laryngoscopylaryngoscopy. if you have any questions, you should ask your gp or other relevant health...

Click here to load reader

Post on 26-Sep-2020

0 views

Category:

Documents

0 download

Embed Size (px)

TRANSCRIPT

  • COPYRIGHT INFORMATION Copyright ©2018 EIDO Systems International Limited. The operation and treatment information in this document is published under license by Healthdirect Australia from EIDO Healthcare Australia and is protected by copyright laws. Other than for your personal, non-commercial use, you may not copy, print out, download or otherwise reproduce any of the information.

    IMPORTANT INFORMATION

    This surgical fact sheet is for general information about this procedure only. It is not intended to be used as medical advice or to replace advice that your relevant healthcare professional would give you. If you have a particular medical problem, please consult a healthcare professional.

    If your injury or illness is critical or life threatening, call triple zero (000). To speak to a registered nurse, call healthdirect on 1800 022 222.

    Surgical procedure

    Laryngoscopy

    healthdirect.gov.au 1800 022 222 Free Australian health advice you can count on

    eidohealthcare.com.au

    Document code: ENT14lite Expires: end of December 2019

    Notes and questions to bring to your doctor

    For more help with what to ask your doctor, visit healthdirect.gov.au/question-builder

  • ENT14lite Page 1 of 1

    This document will give you information about a laryngoscopy. If you have any questions, you should ask your GP or other relevant health professional.

    What is a laryngoscopy?A laryngoscopy is a procedure to look at your voice box (larynx) using a rigid telescope (see figure 1).

    What are the benefits of a laryngoscopy?Your doctor is concerned that you may have a problem in your larynx. A laryngoscopy is a good way of finding out if there is a problem.For some people minor treatments can be performed at the same time.

    Are there any alternatives to a laryngoscopy?Your doctor has recommended a laryngoscopy as it is the best way of diagnosing most problems with your larynx.Your doctor will usually have looked at your larynx using a flexible telescope (endoscope) or a smaller rigid telescope.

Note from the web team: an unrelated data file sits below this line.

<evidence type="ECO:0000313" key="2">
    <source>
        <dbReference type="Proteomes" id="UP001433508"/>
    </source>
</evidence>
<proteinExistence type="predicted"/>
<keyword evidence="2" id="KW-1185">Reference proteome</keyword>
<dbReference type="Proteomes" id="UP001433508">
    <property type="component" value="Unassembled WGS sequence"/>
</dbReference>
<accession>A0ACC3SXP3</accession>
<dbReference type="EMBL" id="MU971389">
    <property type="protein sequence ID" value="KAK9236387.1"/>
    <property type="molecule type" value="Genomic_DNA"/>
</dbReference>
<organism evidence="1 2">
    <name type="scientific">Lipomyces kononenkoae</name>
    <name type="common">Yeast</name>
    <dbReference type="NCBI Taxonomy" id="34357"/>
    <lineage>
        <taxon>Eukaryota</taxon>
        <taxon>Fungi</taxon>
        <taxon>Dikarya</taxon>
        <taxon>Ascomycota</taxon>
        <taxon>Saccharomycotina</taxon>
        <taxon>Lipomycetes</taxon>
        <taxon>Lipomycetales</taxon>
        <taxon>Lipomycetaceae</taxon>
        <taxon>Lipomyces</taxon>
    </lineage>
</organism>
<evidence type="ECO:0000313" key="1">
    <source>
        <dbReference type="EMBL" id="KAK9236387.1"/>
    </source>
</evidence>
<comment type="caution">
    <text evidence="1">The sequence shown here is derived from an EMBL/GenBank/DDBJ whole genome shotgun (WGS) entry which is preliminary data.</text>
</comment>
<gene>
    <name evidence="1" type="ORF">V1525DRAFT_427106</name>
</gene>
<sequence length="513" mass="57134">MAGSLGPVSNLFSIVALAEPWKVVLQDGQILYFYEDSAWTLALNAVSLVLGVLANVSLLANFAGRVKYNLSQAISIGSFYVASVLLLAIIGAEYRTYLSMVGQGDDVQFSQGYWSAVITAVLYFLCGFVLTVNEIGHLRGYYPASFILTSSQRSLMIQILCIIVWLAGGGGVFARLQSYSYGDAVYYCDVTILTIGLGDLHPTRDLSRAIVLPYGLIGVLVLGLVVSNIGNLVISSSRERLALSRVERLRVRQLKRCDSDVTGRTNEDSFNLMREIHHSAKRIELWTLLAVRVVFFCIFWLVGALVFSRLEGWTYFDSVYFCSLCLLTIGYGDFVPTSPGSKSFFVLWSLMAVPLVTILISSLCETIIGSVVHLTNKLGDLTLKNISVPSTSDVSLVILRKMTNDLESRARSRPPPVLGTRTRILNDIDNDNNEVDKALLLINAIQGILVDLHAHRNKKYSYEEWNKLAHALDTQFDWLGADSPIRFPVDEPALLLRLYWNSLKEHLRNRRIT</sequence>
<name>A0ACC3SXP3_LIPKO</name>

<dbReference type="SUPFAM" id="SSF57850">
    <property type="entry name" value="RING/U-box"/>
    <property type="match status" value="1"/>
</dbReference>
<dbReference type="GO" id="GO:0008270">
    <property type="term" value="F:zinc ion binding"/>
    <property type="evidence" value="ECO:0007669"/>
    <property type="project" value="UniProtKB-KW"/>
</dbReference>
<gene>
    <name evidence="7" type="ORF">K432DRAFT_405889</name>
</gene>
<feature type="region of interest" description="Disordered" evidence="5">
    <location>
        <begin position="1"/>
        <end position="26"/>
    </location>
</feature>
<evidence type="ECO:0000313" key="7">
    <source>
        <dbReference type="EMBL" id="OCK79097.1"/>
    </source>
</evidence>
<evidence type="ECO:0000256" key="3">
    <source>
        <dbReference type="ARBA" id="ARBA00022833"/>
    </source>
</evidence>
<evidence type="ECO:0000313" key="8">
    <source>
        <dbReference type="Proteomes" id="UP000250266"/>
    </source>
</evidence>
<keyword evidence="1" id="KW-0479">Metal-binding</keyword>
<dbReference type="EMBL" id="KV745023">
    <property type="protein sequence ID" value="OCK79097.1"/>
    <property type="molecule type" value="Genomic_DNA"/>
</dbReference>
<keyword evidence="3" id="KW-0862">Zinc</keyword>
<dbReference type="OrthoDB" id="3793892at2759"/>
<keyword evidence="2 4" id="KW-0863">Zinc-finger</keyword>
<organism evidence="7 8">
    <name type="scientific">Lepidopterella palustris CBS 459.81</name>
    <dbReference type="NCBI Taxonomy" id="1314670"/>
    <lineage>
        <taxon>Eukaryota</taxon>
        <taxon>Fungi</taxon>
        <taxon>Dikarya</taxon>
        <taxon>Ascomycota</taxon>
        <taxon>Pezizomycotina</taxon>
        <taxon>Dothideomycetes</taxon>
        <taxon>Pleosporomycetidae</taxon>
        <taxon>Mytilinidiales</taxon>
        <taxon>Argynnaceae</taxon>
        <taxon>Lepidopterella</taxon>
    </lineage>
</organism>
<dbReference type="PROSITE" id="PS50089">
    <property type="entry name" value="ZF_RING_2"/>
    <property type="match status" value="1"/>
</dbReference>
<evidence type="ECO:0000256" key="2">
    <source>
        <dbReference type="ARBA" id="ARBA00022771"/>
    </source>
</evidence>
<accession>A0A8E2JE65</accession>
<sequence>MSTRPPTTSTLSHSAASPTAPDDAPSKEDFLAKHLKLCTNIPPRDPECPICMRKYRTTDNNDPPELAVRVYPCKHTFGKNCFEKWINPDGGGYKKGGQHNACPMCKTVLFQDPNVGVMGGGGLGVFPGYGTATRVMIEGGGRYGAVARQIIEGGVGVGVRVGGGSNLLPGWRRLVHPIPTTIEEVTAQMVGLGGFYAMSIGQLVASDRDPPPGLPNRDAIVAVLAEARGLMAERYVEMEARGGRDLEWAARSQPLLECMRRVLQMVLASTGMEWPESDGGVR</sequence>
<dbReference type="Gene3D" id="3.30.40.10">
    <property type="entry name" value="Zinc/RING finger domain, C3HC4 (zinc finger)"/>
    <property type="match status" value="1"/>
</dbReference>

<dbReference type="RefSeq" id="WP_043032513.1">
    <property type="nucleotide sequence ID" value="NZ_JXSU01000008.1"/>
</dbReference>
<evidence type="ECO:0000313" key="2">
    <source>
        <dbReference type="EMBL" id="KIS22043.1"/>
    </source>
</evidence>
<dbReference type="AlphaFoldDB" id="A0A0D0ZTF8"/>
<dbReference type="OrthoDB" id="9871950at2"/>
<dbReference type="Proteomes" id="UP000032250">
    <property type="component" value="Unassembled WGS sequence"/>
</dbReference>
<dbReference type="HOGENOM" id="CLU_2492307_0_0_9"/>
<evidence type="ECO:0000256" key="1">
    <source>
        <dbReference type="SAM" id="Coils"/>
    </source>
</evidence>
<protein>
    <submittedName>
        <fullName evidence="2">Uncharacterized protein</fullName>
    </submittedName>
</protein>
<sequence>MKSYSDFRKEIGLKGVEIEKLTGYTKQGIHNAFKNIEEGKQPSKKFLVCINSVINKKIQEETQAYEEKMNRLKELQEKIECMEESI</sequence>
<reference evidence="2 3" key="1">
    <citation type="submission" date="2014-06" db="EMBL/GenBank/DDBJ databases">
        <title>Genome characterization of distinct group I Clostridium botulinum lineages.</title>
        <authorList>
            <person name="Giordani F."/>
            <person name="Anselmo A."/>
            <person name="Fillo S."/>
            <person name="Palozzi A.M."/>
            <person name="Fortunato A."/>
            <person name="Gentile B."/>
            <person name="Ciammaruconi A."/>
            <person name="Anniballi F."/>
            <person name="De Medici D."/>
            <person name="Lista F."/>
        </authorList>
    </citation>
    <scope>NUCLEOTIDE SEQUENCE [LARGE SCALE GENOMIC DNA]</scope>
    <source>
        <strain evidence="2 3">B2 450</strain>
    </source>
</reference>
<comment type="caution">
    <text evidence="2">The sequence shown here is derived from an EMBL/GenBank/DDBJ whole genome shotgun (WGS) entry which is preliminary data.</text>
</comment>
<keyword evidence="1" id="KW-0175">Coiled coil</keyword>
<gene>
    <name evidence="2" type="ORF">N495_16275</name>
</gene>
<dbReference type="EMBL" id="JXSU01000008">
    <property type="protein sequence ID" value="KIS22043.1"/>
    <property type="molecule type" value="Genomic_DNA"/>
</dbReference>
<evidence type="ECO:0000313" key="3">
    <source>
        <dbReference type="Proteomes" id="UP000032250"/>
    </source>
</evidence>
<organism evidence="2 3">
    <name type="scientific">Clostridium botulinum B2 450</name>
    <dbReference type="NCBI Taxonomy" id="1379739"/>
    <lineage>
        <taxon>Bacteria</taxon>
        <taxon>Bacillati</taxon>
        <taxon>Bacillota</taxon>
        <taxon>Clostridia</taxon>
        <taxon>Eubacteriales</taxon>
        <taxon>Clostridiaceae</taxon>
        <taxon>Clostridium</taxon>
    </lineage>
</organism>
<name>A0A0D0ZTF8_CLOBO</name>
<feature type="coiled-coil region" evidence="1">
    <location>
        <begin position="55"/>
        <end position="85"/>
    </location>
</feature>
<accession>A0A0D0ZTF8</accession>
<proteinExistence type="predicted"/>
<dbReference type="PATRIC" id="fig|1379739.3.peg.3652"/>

What does the procedure involve?A laryngoscopy is performed under a general anaesthetic and usually takes about 30 minutes.Your surgeon will place a rigid telescope (laryngoscope) into the back of your mouth to examine your larynx. Sometimes they will use a microscope to get close-up views. Your surgeon may be able to remove small problems from your larynx using surgical instruments or a laser. If you have a lump, they will be able to perform biopsies and take photographs to help make the diagnosis.

    What complications can happen? Sore throat Breathing difficulties or heart irregularities Making a hole in your tongue or the lining of

    your throat Damage to teeth or bridgework, or bruised

    gums Bleeding Change in taste Developing a hoarse voice Airway fire

    How soon will I recover?You will usually recover in about two hours. Once you are able to swallow properly, you will be given a drink.If your doctor performed a biopsy, you may need to stay overnight and wait until the next morning before being given a drink. You may need to rest your voice for the first few days.You should be able to return to work after a few days.The healthcare team will tell you what was found during the laryngoscopy and discuss with you any treatment or follow-up you need.Regular exercise should improve your long-term health. Before you start exercising, ask the healthcare team or your GP for advice.

    SummaryA laryngoscopy is usually a safe and effective way of finding out if there is a problem with your larynx.

    AcknowledgementsAuthor: Miss Ruth Capper MD FRCS (ORL-HNS)Illustrations: Medical Illustration Copyright © Medical-Artist.com

    This document is intended for information purposes only and should not replace advice that your relevant health professional would give you.

    Figure 1A laryngoscopy

    ENT14lite Page 1 of 1Copyright © 2018Expires end of December 2019